Finally, the most important reason why the steam engine’s ability to move water changed the world was because now humans could dig deeper mines to extract coal and other minerals. This drastically influenced the development of the industrial revolution.

As a result, one of the main reasons that the steam engine forever changed the world was by giving people the ability to easily move large bodies of water.

The Steam Engine Pushed Society Out Of The Malthusian Trap

Another one of the main reasons that the steam engine forever changed the world was by pushing the world out of the Malthusian trap.

The Malthusian trap was named after the economic model of the medieval era. Within this model farmers would produce food which would in turn help to build a larger population which in turn needed to have more farmers to produce more food.

However there was one catch. Eventually all available farming land in an area would be maxed out. The problem is that as an area’s population grew so did its need for larger areas of land surrounding a city center. Eventually the city would grow so big that food would spoil as it traveled from the edge of the farmland to the market in the city.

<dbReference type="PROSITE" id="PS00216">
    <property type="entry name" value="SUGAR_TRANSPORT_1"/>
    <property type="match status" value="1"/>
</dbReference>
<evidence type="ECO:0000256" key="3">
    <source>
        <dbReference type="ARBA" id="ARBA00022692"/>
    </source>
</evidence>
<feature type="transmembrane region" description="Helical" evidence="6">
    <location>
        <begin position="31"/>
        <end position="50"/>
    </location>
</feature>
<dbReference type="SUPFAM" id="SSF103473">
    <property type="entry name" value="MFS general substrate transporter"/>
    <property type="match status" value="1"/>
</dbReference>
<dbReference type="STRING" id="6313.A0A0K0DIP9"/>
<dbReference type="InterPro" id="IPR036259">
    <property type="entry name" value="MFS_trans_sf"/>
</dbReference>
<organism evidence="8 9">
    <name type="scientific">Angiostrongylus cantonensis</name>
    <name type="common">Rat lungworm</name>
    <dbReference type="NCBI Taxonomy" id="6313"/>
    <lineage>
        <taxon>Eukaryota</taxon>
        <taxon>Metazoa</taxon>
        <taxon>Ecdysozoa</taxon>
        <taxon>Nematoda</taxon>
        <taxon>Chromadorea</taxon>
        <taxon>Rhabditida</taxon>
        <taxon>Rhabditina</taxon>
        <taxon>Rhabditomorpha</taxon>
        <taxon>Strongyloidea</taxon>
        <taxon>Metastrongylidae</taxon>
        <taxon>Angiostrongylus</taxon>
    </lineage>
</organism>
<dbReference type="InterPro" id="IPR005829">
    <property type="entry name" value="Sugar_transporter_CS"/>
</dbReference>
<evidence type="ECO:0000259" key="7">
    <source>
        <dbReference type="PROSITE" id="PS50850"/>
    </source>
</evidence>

Eventually the human population of a city would max out. There would be no more land and as such no more excess food to feed a population with. Any attempt to transport food from far away would result in food spoiling as it took too long.

However, the steam engine forever changed the world by removing the Malthusian trap from society. The rise of the steam engine gave rise to locomotive trains powered by coal.

Now cities could grow to massive sizes as food could be brought in from across the world on large train cars powered by steam engines. What was previously farmland surrounding a city was now able to turn into factories and surplus housing.

Simply put, the steam engine forever changed the world by allowing the human population to massively increase far past its natural limits set by the Malthusian trap.